An unarmed young man gunned down, his promising life cut short. Grieving parents who are left to wonder what could have been. Angry residents and community leaders demanding accountability for the loss of life. It's a tragic scenario that is too familiar within the black community.
Hundreds of area residents converged at The Big Chair in Southeast on March 23 to pray for the family of Trayvon Martin, the unarmed 17-year-old who was shot and killed by a neighborhood watch volunteer last month in Sanford, Fla, in late February. George Zimmerman, who admitted to following and killing the youth despite calling 911, remains free and has neither been arrested nor charged in the case.
"If we don't stand up, next week it will be your son," Archbishop George Stallings Jr. told the crowd. "There is no excuse, the racial profiling in 2012, because that's what it was."
After the speech, Stallings, who is the senior pastor of Imani Temple on Capitol Hill, mentioned that what happened to Trayvon could have happened not only in the District, but in suburbs such as Landover, Suitland, and Arlington. During his speech, Stallings held up a pack of Skittles, along with a can of iced tea -- items that Trayvon was holding in his hand on that fateful day.
"If we don't stand together on this issue, we will perish together as fools," Stallings said after he had spoken to the crowd.
The Friday evening prayer vigil was organized by the local chapter of the National Black United Front (NBUF), a community-based organization that deals with political and social issues.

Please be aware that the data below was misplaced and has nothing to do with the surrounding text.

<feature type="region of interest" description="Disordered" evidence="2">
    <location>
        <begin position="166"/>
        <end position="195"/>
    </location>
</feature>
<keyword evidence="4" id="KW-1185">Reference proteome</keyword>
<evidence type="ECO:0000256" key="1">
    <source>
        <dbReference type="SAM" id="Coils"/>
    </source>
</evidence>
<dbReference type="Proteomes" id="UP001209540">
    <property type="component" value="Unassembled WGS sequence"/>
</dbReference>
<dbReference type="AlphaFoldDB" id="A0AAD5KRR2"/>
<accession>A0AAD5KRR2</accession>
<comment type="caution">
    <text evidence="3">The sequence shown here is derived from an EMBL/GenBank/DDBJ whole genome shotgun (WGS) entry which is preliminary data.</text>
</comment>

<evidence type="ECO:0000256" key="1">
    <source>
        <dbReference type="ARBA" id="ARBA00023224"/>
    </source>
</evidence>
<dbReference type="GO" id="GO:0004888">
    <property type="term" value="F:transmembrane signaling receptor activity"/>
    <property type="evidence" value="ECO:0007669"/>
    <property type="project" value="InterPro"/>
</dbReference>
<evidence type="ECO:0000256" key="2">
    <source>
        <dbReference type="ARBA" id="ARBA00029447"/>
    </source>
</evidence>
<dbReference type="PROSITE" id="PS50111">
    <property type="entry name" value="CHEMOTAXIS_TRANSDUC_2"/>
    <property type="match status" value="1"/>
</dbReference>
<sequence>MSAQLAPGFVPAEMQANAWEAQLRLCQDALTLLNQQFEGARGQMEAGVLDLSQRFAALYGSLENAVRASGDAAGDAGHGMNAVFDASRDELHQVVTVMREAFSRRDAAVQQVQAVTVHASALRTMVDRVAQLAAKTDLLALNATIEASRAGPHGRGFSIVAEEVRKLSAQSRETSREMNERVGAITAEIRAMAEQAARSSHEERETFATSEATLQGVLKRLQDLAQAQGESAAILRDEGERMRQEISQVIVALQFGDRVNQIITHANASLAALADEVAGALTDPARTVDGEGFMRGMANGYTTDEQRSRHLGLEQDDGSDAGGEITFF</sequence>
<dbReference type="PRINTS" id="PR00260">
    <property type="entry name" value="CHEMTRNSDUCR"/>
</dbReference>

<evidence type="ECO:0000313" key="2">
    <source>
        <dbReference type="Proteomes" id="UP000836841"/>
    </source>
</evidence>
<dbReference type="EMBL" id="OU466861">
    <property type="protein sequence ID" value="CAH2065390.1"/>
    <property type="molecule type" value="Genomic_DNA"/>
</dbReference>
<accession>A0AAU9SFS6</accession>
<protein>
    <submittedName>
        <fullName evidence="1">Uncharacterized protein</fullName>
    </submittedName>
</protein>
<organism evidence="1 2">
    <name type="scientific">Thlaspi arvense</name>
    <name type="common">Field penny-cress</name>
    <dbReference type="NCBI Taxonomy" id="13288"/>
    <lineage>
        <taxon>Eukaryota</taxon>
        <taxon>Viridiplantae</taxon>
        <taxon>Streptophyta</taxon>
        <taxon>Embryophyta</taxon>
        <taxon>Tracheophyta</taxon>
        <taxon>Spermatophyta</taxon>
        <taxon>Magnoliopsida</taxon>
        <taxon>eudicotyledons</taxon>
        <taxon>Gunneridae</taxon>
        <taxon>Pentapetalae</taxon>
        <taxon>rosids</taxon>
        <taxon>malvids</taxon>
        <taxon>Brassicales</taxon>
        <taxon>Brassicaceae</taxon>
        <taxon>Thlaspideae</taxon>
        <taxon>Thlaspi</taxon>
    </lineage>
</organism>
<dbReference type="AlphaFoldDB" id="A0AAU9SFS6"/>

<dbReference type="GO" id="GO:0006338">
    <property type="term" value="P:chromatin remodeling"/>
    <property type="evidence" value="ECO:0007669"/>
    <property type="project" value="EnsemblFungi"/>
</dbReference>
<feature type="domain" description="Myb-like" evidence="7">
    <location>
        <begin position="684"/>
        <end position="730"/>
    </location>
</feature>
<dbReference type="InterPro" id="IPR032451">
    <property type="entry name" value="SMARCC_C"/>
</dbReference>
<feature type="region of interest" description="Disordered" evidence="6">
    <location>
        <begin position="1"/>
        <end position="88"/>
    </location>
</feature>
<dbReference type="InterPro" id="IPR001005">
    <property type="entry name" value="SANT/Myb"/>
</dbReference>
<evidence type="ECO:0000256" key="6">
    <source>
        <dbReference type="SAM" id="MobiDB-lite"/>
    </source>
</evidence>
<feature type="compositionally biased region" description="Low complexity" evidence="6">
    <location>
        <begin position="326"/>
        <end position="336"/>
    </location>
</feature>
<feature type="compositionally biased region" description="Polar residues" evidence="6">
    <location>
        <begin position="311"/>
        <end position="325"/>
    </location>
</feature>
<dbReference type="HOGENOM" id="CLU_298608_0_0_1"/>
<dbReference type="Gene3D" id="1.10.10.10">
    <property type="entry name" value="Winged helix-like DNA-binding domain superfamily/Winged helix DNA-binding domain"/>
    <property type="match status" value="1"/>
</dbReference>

Johnathan Medlock, vice chairman for the D.C. chapter of NBUF, recalled what went through his mind upon hearing about Trayvon's murder.
"Heartbreaking," said Medlock, 39. "The next thing was the call to action. It's instinctual that you want to do something."
During the interfaith prayer vigil, members of the Nation of Islam moved throughout the crowd, selling copies of the recent edition of The Final Call, which had Trayvon's picture on the front page. The crowd held signs and T-shirts with Trayvon's name and likeness, and lighted candles.
"As a mother, as a grandmother, my heart goes out to all the young mothers," said Delores Hearst of Northwest. Hearst said she has a grandson who currently attends the University of Miami, and that she too wants justice for Trayvon.
Trayvon, who lived in Miami, was visiting his father in Sanford when he was killed. According to published reports, he was walking in a gated community after leaving a convenience store wearing a hoodie, when Zimmerman confronted him because he thought the teen was "up to no good," according to a taped conversation with a 911 dispatcher, who discouraged Zimmerman from following Trayvon. Zimmerman did not heed the request of the dispatcher.
The news of Trayvon's Feb. 26 murder has sparked online petitions, rallies, and protests. Public figures have also expressed support for Trayvon's family; members of the Miami Heat basketball team posed in a picture wearing hooded sweatshirts, and in a press conference, President Barack Obama said, "If I had a son, he would look like Trayvon."
The U.S. Department of Justice has stepped in to handle the case, and a grand jury is set to convene in Florida next month.
"Society and people are still divided. We're just being treated unfairly, and it's time that someone is held accountable for this senseless violence," said Fred Riley, 34, of Southeast.
"It was a worthy cause," said Vicky Evans-McCrarey of the vigil, who attended the event. "These things will keep this alive and hopefully get the proper justice for this young man," said Evans-McCrarey, 57, who is also the president of the Mitchellville-Bowie chapter of the National Council of Negro Women, Inc.
According to NBUF National Vice Chairman Salim Adofo, the next course of action for the local chapter is to participate in a rally at the Justice Department's headquarters on March 26.
Hearst, the mother and grandmother from Northwest, hopes those who attended the prayer vigil take away a lesson from the event: "To have peace and love, organize," Hearst said. "So things like this won't happen again."